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Produced by an AmeriCorps Project of Western Massachusetts Legal Services updated and revised Massachusetts Law Reform Institute
Reviewed October 2009

A paternity case is a case that decides who the father of a child is. Using the courts to decide who the father of your child is called “establishing paternity.” The biological parents of a child only file this kind of case when they were never married to each other. If the biological parents of a child are married to each other, they do not need to file a paternity case. The law assumes that the mother's husband is the father of the child.

In a paternity case, the court can order genetic marker tests (gene tests) to decide who the father is. A judge will order these tests if the man denies that he is the father, or if there is a question about who the father is. If the judge orders testing, then the mother, father, and child all have to get tested. But they do not have to get tested at the same time. The test is just a swab of the inside of your cheek. No one has to give any blood.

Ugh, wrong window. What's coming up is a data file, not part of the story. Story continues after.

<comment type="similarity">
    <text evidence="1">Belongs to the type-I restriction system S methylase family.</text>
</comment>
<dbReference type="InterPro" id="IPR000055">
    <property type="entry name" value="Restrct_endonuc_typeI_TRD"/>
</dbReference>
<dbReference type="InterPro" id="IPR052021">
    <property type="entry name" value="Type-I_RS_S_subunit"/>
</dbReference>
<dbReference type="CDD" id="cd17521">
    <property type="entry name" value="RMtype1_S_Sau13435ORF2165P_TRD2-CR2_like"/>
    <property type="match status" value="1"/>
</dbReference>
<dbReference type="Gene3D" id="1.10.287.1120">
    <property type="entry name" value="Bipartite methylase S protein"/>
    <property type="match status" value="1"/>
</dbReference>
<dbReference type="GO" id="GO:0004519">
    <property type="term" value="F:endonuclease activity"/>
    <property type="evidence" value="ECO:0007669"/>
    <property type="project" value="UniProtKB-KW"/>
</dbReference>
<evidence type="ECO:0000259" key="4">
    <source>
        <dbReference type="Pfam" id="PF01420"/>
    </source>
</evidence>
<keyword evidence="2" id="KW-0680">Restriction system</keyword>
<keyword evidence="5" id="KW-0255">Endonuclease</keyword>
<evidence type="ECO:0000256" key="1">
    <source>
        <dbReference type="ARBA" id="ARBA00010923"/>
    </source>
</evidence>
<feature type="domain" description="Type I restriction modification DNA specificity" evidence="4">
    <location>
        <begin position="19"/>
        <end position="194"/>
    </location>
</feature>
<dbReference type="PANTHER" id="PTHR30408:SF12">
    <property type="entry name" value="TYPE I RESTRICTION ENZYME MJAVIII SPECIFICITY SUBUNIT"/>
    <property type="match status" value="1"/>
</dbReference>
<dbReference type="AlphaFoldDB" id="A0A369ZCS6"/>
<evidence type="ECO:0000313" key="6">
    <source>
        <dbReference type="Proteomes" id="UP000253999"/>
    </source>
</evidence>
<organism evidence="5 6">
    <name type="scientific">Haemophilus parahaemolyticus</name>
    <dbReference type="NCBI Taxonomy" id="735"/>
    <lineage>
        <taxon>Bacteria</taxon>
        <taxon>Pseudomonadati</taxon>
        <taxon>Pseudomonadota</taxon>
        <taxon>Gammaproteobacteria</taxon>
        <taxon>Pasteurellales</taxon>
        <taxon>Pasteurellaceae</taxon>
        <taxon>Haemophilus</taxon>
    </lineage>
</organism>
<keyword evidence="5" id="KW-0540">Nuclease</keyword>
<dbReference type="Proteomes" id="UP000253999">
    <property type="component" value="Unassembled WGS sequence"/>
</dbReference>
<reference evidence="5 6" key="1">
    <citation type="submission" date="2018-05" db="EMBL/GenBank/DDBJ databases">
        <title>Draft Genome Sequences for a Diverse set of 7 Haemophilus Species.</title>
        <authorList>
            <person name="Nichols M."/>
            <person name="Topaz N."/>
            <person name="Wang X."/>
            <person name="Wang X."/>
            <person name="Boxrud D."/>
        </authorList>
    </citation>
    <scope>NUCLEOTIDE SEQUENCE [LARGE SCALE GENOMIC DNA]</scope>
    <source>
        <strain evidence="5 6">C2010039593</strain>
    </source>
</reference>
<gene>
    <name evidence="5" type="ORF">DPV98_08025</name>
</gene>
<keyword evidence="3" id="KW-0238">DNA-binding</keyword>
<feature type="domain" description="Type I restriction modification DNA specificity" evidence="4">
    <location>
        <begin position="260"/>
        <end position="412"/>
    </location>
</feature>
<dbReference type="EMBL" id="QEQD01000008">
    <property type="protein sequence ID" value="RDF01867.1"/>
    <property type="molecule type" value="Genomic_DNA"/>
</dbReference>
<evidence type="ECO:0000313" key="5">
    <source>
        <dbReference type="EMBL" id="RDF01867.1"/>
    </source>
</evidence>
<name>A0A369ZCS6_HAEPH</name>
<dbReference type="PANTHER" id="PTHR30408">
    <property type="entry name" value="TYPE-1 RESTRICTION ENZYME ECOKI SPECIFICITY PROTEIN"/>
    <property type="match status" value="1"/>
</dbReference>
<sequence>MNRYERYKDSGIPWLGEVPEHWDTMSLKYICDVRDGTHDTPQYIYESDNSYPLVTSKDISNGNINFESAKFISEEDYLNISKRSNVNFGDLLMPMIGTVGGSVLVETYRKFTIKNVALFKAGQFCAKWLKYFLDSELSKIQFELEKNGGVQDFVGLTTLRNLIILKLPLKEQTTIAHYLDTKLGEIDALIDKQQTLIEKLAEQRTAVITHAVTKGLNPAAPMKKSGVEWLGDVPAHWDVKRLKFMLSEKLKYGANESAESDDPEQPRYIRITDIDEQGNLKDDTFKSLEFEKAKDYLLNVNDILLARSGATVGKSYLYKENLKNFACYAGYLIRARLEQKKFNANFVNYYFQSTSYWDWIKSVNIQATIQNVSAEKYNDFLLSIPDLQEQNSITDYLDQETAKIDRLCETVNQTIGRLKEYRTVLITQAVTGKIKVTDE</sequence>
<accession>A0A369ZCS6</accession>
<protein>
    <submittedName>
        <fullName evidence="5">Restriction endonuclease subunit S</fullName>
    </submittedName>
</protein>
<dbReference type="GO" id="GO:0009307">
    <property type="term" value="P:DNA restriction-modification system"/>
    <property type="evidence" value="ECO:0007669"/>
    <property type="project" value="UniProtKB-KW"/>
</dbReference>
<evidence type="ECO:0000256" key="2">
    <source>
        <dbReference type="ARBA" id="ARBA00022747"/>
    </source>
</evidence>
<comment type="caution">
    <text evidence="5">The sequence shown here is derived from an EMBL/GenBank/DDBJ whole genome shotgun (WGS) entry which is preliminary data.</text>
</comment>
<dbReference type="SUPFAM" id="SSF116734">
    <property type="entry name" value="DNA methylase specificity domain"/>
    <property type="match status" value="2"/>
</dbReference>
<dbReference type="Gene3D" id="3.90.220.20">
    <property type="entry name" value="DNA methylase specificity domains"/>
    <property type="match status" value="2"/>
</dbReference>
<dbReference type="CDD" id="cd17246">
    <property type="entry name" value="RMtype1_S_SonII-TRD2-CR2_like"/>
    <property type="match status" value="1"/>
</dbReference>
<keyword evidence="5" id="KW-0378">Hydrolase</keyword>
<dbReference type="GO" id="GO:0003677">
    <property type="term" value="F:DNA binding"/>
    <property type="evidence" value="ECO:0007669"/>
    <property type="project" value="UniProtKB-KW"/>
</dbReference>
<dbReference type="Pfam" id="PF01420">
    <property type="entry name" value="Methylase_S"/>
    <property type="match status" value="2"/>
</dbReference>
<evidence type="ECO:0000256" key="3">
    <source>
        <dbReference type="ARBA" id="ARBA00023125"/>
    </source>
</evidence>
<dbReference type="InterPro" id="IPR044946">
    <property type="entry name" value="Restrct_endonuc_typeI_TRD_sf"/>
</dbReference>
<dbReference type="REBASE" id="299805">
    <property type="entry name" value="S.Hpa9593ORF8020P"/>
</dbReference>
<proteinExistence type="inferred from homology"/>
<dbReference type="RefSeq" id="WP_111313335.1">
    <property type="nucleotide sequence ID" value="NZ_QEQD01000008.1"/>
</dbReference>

The judge’s decision about who is the father is a “judgment.” Getting this kind of judgment is called "establishing paternity." The court can then order child support, custody, visitation, medical insurance, and other things that are in the best interests of your child.

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